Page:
My experience seems similar to Andrew’s and while I do some high end residential, I primarily focus on commercial landscape design. Yes, it’s boring, but it pays very well. My residential work comes from architects not engineers. Start calling your local architects and ask to meet with them. Ask if they have any potential projects. Have your portfolio together and be ready to present it. ALWAYS charge for your services… good advice from a former FASLA employer. Eventually, you will land your first project. After that each project will be a little easier.

    On a side note: I have a friend that only designs high-end residential. She hooked up with some developers at first to build her portfolio. The initial residences were fairly cookie cutter. It’s taken a few years, but now she designs landscapes for some of the richest people in the State. I’ve never tried the developer route, but several LAs have told me it’s very profitable.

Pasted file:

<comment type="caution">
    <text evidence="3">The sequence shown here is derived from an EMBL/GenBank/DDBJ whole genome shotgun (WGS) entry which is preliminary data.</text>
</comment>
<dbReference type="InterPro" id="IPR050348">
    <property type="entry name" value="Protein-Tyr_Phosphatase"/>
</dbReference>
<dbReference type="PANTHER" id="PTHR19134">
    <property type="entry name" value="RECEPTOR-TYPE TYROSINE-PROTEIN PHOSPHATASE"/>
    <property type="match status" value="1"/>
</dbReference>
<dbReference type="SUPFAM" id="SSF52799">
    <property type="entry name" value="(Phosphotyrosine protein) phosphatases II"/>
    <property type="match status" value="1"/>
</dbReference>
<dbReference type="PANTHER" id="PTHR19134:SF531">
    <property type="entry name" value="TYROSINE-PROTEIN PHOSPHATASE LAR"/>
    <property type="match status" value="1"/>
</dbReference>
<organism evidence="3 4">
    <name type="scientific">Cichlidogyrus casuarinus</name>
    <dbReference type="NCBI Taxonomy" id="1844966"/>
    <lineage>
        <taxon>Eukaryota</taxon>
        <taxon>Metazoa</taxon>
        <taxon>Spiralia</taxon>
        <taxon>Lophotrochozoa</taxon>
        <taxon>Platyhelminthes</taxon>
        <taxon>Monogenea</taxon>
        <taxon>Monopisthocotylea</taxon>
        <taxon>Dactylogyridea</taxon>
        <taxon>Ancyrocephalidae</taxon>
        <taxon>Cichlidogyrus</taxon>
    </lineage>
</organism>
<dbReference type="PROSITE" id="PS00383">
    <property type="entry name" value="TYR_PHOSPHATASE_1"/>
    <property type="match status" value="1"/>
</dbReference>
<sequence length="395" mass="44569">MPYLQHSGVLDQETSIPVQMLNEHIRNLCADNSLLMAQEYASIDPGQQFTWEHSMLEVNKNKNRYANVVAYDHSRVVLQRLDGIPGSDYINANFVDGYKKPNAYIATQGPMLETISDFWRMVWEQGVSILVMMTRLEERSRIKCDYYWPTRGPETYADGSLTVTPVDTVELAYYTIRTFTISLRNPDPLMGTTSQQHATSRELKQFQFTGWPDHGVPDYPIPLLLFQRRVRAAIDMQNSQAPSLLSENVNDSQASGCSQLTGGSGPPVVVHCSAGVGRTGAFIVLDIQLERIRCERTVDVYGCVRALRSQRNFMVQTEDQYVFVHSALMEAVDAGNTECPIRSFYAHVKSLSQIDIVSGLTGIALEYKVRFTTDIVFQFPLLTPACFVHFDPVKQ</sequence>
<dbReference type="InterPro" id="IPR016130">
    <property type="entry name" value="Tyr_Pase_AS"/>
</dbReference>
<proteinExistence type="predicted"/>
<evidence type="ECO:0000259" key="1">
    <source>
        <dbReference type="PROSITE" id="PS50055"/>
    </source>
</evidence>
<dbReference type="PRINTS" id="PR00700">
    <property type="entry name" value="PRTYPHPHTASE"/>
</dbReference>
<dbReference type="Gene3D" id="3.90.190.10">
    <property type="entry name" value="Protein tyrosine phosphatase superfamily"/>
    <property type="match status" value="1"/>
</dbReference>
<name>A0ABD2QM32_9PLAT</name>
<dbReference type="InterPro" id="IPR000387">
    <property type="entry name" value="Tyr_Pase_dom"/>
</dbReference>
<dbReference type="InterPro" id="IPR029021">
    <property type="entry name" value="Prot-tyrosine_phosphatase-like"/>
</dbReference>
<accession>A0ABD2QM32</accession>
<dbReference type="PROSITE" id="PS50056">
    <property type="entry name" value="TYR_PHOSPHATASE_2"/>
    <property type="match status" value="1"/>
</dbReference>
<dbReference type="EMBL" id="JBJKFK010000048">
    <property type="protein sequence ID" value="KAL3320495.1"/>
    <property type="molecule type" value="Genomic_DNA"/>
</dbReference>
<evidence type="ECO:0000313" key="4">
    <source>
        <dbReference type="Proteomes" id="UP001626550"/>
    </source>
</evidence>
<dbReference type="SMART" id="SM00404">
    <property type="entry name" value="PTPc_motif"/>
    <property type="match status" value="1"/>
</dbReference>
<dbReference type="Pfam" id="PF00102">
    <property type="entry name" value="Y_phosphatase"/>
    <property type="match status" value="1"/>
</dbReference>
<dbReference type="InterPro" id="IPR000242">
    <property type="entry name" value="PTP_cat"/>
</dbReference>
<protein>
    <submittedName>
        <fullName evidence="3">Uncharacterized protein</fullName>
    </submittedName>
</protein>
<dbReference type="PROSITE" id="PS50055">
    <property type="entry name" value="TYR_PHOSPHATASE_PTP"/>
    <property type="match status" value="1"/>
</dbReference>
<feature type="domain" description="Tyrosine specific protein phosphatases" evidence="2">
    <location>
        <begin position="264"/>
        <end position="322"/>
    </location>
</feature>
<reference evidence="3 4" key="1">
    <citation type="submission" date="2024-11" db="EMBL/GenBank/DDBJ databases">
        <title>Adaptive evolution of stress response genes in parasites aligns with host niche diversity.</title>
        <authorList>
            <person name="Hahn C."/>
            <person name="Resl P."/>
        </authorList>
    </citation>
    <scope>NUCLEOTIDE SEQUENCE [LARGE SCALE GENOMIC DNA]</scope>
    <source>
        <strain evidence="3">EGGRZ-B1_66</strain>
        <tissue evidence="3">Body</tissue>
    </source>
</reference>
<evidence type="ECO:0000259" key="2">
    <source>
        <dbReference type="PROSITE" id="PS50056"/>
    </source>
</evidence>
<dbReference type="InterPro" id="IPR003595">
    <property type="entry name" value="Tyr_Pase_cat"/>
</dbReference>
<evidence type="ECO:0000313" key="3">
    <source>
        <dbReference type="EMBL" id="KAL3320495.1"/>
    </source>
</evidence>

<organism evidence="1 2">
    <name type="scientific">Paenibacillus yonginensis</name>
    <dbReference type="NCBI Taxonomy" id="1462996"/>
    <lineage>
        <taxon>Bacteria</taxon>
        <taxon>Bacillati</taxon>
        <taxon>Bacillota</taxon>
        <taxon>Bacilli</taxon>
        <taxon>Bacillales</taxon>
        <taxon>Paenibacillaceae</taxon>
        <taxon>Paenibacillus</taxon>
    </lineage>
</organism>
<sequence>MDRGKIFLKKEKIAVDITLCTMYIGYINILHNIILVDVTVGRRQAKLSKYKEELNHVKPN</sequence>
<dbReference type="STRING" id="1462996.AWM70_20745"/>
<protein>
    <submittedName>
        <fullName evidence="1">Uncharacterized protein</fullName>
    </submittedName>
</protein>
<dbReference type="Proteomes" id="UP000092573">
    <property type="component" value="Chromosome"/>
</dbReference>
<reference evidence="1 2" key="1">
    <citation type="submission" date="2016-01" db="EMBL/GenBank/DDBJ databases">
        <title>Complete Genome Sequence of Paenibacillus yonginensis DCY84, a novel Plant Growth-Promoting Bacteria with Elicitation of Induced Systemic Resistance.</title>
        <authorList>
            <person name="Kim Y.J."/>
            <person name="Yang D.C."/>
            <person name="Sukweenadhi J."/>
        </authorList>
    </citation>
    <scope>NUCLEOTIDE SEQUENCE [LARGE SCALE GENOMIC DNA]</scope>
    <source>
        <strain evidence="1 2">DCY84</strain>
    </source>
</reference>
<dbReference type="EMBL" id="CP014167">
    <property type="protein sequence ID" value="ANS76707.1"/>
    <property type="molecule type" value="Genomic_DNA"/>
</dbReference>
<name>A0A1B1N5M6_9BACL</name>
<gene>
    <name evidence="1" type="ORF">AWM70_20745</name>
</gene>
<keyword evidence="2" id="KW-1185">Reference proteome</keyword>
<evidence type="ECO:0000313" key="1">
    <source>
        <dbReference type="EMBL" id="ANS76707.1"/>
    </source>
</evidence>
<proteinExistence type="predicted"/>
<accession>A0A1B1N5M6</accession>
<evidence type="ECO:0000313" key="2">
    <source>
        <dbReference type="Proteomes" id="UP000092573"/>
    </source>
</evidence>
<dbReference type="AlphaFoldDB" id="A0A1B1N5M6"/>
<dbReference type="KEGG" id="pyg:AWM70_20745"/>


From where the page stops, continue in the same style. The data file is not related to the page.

Good luck!

    #3554920

    Smithhart
    Participant

    What all professional insurances and business licenses do you need to do solo work as a licensed professional?

    #3554949

    Andrew Garulay, RLA
    Participant

    Different states have different requirements. My state, Massachusetts, does not have any surprisingly. However, a General Liability policy is something that you’ll need when working for other businesses because their insurance require the subs to be insured – usually $1m with a $2m aggregate. I pay around $800 per year for that. Errors and omissions insurance is something that you may want to protect yourself (may be required in other states. I believe that runs about $3,500 per year. It may be more if you are just starting out – I’m not sure.